Here are some sobering statistics.
Since 1997, Maine’s economy has grown 23.2 percent, but it has grown more slowly than 41 other states’ economies.
Shrinking the time frame to the past decade, 2005 through 2014, Maine’s economy didn’t grow at all, according to U.S. Bureau of Economic Analysis statistics adjusted for inflation. It shrank 0.26 percent. Forty-six state economies grew in that decade, and three others shrank even faster than Maine’s.
The sobering stats don’t stop there.
In the past five years, Maine’s economic contraction happened even more quickly, according to the same, inflation-adjusted indicators. From 2010 through 2014, Maine’s gross domestic product shrank 0.31 percent. Forty-eight states’ economies grew in that time. Louisiana’s was the only other one to shrink, and it shrank faster than Maine’s.
Maine ranked 41st for growth in total employment — or lack thereof — between 2005 and 2009, according to the Bureau of Economic Analysis. Over the next five-year period, 2009 through 2013, Maine’s rank dropped to 50th in the nation.
How does Maine turn these sobering statistics around? It starts with ambition and the will to genuinely address Maine’s lagging economic performance.
But division and stasis, not ambition, have characterized Maine state government in recent years. That has meant an inordinate amount of time devoted to issues that have little to do with the long-term investments needed to turn around Maine’s economy.
This past year saw Maine’s Legislature come to near paralysis over disagreement concerning public assistance policies — including attempts by Gov. Paul LePage and other Republicans to cut off General Assistance to asylum seekers — and taxes. Success became passing a budget to keep government operating with most state government programs left intact and mostly untouched.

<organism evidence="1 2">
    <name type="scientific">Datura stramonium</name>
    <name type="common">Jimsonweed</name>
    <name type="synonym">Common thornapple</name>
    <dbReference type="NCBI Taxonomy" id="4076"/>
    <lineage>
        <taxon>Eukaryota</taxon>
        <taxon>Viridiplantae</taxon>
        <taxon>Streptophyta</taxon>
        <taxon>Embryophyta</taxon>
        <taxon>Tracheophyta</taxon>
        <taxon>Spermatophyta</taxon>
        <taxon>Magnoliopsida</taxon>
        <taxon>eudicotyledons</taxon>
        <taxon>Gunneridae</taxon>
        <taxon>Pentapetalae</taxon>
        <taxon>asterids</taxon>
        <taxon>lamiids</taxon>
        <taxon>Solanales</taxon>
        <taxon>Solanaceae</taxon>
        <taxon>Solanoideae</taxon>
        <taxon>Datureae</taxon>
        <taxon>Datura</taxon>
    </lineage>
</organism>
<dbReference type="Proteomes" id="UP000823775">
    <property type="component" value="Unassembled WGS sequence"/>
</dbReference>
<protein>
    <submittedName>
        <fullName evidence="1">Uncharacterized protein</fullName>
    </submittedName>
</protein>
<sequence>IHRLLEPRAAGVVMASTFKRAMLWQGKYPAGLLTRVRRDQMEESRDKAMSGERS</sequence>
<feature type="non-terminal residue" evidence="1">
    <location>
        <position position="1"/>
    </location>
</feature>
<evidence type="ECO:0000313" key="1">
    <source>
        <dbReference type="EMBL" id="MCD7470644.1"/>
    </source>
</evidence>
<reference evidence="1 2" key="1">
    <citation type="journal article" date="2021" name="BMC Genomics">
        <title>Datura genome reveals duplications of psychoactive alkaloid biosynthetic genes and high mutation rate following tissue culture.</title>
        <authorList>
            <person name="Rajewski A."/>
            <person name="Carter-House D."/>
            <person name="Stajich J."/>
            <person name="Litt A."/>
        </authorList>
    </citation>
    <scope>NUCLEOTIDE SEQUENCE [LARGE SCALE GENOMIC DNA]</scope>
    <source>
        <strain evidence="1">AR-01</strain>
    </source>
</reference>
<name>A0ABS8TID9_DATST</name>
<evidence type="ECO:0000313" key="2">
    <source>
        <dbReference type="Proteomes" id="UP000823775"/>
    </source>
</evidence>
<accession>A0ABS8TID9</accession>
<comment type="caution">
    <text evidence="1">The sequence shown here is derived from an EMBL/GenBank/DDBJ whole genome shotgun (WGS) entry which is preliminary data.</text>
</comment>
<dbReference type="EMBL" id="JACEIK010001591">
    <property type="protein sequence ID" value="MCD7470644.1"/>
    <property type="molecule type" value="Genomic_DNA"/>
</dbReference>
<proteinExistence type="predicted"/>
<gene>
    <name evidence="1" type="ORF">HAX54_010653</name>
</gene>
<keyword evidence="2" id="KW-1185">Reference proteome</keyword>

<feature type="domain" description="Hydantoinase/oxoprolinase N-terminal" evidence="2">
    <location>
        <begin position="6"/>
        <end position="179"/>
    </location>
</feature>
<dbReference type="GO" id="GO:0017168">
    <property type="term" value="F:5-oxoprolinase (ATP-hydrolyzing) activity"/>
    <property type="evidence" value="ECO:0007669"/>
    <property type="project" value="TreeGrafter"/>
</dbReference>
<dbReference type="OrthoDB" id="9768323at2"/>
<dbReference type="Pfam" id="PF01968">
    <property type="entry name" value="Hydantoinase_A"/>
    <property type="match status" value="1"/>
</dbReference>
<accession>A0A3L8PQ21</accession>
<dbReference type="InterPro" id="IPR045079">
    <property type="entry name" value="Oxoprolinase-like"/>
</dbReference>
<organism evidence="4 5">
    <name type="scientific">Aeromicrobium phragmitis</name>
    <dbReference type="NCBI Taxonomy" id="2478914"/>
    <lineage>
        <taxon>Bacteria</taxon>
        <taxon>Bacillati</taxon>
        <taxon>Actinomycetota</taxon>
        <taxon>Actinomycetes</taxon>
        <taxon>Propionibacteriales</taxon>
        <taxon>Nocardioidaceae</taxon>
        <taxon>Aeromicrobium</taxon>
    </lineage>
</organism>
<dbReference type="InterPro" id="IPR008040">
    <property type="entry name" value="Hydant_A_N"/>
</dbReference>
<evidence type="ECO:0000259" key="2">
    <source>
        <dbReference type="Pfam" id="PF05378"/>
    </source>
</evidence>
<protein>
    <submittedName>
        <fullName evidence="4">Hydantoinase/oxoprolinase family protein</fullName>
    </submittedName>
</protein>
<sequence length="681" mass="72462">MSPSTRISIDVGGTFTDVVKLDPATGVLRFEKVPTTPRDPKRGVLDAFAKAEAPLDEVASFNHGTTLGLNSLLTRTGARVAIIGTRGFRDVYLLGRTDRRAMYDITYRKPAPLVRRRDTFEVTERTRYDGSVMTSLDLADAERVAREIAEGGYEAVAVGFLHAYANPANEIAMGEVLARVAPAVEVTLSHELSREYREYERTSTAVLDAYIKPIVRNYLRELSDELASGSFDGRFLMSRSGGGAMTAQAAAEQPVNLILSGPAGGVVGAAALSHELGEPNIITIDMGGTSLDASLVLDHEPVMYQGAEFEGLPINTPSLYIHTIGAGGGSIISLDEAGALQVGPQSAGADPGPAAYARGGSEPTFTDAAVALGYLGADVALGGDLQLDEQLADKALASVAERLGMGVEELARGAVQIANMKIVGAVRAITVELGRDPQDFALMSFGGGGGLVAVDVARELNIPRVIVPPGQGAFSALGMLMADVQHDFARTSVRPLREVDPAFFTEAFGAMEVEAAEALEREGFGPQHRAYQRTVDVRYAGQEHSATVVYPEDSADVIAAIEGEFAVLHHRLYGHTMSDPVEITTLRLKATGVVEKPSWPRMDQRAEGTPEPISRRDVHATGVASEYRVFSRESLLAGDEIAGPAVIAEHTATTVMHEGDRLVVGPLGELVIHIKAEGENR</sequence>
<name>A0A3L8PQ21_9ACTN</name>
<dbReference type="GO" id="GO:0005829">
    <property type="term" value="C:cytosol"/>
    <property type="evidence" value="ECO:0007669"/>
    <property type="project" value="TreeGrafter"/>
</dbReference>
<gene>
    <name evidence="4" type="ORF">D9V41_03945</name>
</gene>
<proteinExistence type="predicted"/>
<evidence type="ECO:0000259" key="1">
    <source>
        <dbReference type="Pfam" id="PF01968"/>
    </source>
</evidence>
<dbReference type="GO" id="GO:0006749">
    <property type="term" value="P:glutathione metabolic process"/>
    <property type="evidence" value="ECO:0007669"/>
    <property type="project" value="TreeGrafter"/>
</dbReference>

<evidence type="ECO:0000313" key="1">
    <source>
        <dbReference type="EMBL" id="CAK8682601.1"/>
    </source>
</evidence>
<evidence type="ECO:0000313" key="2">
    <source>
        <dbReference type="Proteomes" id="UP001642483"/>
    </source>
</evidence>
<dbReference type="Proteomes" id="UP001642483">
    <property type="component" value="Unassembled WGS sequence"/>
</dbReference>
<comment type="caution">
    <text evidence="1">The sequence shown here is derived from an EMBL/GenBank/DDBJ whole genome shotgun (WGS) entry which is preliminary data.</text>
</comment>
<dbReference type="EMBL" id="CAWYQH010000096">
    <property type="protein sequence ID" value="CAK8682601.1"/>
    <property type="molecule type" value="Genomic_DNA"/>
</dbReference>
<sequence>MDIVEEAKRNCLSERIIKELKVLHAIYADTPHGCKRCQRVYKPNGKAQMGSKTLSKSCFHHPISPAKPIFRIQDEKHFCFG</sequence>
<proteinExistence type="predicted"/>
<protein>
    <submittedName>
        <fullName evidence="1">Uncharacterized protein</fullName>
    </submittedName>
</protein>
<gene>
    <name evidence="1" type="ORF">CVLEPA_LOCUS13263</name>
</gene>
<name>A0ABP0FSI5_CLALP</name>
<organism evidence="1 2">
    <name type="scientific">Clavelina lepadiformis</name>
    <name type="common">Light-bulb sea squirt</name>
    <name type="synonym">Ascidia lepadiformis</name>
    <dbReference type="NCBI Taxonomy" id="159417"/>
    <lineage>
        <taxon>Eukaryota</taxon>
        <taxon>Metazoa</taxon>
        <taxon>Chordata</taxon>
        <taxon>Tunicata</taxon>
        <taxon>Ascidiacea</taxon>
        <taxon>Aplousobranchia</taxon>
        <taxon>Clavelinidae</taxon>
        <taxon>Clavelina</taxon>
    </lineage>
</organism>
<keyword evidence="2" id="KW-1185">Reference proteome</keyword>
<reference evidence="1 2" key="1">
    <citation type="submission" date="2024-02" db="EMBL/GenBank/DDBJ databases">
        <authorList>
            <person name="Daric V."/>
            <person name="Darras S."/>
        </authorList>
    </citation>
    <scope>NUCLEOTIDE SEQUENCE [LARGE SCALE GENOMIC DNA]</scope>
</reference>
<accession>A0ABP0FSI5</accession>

It involved little meaningful action to address what Maine needs most in order to turn around.
What Maine needs most is investment in the education and skills of its people, which economic research consistently links with higher productivity, higher incomes and faster economic growth. Such training, workforce-wide, is also part of an insurance policy against the often destructive employment effects of major economic transitions, such as the impending closure of Old Town’s pulp mill, Lincoln Paper and Tissue’s recently declared bankruptcy, and Verso Paper’s recent layoffs in Jay and last year’s shutdown of its Bucksport mill.
Jeffrey Lacker, president of the Federal Reserve Bank of Richmond, put it this way last year in a speech at Lynchburg College: “Workforce development should be thought of as more than just a short-term treatment — it also can work as a long-term vaccine that makes workers more resilient to changing labor market conditions.”
The two-year state budget that passed the Maine Legislature in June has some positive developments. Maine’s universities received some additional state money along with a state fund that pays for research initiatives on the state’s university campuses, and a new workforce development initiative that involves collaboration among industry groups and community colleges received a small amount of funding.
But the investments lack ambition and focus. Increased funds for the University of Maine System are welcome, but they aren’t tied to any expectations, such as improving student retention and graduation rates or enrolling and supporting more of Maine’s low-income students. The industry and community college initiative is a drop in the bucket in terms of its potential reach.
State budgets are consistently tight, but policymakers elsewhere in the U.S. have managed to get ambitious when it comes to investing in people. Maine policymakers could look, for example, to Tennessee for the ambition — if not the specific mix of policies — that could serve useful for a state that’s consistently at the bottom of the pack.
There, Republican Gov. Bill Haslam’s Drive to 55 Initiative aims to equip 55 percent of Tennessee residents with a postsecondary credential by 2025. Such a goal is nowhere on the radar in Maine, where nearly 40 percent of residents held two- or four-year degrees in 2013 — compared with 33.8 percent of Tennesseans.
Coupled with the Drive to 55 goal, Tennessee allocated $10 million for the Labor Education Alignment Program, a competitive grant program that invited workforce training proposals from across the state, and awarded the funds last December. Haslam also is well-known for Tennessee Promise, a program that’s making the state’s community colleges and other associate’s degree programs tuition free.
The same mix of policies aren’t necessarily right for Maine. But it’s time Maine got serious about improving its economic fortunes by investing in its people in a focused and ambitious way.